The Sumo Dohyo
Dohyo - the sumo ring of wrapped straw imbedded in the floor, about 4.6 metres (15 feet) in diameter, on a specially constructed square platform of clay 61 cm (2 feet) high off the stadium floor, with the platform about 5.5 metres (18 feet) on each side.

Tsuriyane - suspended roof.  The roof over the dohyo resembles a shinto shrine with tassels in the corners to symbolize the 4 seasons of the year.

Kesho mawashi - ceremonial apron.

Tsuna - the thick white braided hemp rope worn by a yokozuna over his kesho mawashi

Mawashi - a 9 metre (10 yards) long, 60 cm (2 feet) wide silk cloth wrapped around the rikishi's belly and groin in which the rikishi fights his bout.  A few slender stiff rods are suspended from the front of the belly, but these are for ornamental purposes only.

Dohyo iri - entering the dohyo ceremony

 [ Dohyo Schematic ] - click here for a large overhead schematic drawing of a dohyo.  Use your browser's "Back" button to return to this page.

Tsuruharain - the swordbearer accompanying the yokozuna

Tachimochi - the herald or attendant to the yokozuna at his dohyo iri

Shiko - the act of stamping the foot onto the dohyo

The Dohyo

On the left is shown the tsuriyane suspended over the dohyo, the ring in which the bout takes place.  The dohyo is sacred ground, and no women are allowed onto any dohyo, even the practice dohyos in the wrestlers' stables.  The reason is that women menstruate, and their blood will affect the purity of the dohyo.

Bouts take place from the morning on each day of a tournament, with the junior wrestlers fighting early on.  Before the main bouts of the Makuuchi rikishis, a ceremony called dohyo-iri, or entering the dohyo takes place.  This ceremony has two parts, the first a simple ceremony of all the rikishis below the rank of yokozuna, and the second, an elaborate ceremony performed by each yokozuna.

The rikishi's enter en masse by East or West side, each wearing his kesho mawashi, and perform a simple hand clap, to attract the attention of the gods.

The dohyo-iri of Yokozuna Akebono, formerly Chad Rowan from Hawaii.  Note how high he is able to raise his right leg in the foot stamping ritual, on the right, and still be well balanced.  Akebono stands 2.04 metres (6 ft 8.5 in) tall, and weighs 222 kgs (490 lbs).

A yokozuna's dohyo-iri is a beautiful ritual to watch, full of colour, ritual, and meaning.  Each yokozuna is dressed in his kesho mawashi and an elaborate braided hemp tsuna.  He is accompanied by a senior gyoji, and two attendants - the tsuruharain and tachimochi.  After entrance, the yokozuna performs a ritual which consists of a clapping of hands to attract the attention of the gods, extending his arms outward with palms up to show that he carries no weapons, and a delicate raising of his leg and foot high on the side and stamping the foot onto the ground to drive out evil from the dohyo.  This stamping action is usually accompanied by the audience yelling "Yoh" at the point of the foot hitting the ground.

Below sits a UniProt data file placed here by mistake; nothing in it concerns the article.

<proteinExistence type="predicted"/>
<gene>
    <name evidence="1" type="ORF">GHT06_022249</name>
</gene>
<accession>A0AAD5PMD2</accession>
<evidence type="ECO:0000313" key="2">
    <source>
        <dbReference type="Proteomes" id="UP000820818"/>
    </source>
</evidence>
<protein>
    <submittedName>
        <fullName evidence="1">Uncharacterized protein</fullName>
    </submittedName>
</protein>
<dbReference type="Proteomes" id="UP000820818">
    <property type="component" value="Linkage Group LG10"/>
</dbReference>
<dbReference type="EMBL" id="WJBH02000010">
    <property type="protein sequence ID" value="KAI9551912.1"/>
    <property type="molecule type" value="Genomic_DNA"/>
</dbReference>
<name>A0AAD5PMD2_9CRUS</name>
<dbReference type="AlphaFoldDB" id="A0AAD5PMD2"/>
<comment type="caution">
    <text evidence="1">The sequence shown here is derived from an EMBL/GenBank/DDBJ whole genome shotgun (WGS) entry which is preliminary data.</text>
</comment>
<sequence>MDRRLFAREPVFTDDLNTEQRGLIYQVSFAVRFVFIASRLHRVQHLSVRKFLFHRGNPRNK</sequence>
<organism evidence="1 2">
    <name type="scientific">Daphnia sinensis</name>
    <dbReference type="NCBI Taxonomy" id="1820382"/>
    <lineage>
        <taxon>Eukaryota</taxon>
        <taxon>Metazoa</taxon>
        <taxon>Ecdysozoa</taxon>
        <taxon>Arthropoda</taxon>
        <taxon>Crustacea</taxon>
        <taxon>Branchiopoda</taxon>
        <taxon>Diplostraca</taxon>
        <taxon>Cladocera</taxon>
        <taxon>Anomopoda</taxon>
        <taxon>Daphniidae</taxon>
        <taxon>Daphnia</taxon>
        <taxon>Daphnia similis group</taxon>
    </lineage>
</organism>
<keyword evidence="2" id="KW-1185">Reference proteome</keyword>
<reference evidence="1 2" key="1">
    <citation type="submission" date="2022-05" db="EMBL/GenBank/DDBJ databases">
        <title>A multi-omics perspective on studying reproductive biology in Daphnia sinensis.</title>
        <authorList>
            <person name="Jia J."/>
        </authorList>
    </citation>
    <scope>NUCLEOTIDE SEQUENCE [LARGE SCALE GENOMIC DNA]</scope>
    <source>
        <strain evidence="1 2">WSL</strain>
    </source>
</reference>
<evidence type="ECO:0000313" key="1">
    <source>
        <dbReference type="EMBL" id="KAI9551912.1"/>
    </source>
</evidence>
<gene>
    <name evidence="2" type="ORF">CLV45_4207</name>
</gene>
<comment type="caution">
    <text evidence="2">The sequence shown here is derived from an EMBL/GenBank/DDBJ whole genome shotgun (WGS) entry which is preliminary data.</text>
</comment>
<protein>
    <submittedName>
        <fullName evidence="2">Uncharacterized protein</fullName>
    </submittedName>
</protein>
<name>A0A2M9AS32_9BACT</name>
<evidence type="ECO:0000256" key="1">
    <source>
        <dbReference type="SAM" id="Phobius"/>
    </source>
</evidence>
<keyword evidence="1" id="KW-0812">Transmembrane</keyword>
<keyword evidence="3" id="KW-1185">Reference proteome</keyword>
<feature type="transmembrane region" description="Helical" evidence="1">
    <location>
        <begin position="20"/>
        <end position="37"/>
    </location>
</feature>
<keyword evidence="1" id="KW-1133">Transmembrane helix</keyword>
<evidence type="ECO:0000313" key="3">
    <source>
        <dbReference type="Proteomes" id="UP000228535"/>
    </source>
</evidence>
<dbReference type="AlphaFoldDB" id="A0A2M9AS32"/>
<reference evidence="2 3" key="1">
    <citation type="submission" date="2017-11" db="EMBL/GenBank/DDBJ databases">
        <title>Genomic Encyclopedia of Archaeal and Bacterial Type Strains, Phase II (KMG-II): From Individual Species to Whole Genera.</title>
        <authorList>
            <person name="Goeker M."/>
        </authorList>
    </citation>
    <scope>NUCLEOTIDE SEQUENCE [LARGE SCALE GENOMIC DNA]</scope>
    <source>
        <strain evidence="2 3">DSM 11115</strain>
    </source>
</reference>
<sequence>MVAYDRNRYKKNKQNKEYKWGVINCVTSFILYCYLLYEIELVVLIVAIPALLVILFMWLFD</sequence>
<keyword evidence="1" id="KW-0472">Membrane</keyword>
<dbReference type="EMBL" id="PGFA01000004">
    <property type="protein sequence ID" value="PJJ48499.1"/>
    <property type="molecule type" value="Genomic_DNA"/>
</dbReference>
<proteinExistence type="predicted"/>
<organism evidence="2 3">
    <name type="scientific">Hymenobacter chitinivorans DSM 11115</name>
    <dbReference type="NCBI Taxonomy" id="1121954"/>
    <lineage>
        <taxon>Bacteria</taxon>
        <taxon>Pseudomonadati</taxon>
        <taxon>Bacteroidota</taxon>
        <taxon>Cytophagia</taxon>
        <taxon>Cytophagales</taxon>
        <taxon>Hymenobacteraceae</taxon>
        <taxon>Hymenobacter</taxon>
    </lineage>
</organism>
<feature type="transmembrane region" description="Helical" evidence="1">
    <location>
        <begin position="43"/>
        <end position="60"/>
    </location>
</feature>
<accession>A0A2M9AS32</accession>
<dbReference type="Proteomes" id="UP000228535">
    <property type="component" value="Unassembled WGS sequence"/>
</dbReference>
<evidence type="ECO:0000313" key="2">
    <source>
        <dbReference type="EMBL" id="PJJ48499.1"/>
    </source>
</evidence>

The dohyo iri of Yokozuna Takanohana.  Note the elevation and how straight his raised right leg is.  This is a beautiful motion requiring flexibility in the leg/thigh muscles and great balance.

The Yumitori Shiki

The ending ceremony of each day's bouts is the yumitori shiki, where a rikishi performs a ritual with a bow and stamping of the feet onto the dohyo.  This ritual is an expression of satisfaction on behalf of the winning rikishi's that day.

Gyoji - the referee

Gunbai - the referee's fan

Shinpan - a judge, in black robe

The Gyoji

The gyoji is the referee who officiates at each bout, in addition to other duties, such as can be see in the pictures on this page - in dohyo iri to accompany the yokozuna, and at the yumitori shiki, the closing ceremony.  Gyoji's have their own ranking system, and the tate-gyoji is the highest rank, and only a tate-gyoji can referee a bout with a yokozuna.  The gyoji wears a kimono similar to those worn by samurai (warrior) from the Kamakura Period in Japanese history, and a hat which is like a shinto priest's hat.  He carries a fan, called a gunbai, the tassels on which are of different colours to reflect the gyoji's rank.  The higher the rank, the more elaborate the outfit, including the right to wear split toe socks and straw sandals for the higher ranked gyoji's, whereas the lower ranked gyoji's go barefoot.

Around the dohyo also sit five judges called shinpan, who are mostly from the ranks of retired rikishi's.  In the event of any question regarding the winner of any bout, the shinpan will gather in the center of the dohyo and deliberate as to a final decision, including reversing a gyoji's initial call as to who is the winner, or requiring a rematch of the bout just concluded.
A shinpan sitting in lower right during dohyo iri of all the rikishi's.  The rikishi's are wearing their kesho mawashi.

Return to  [ Main Page ] Go to   [ Previous Sumo Page ]   [ Next Sumo Page ]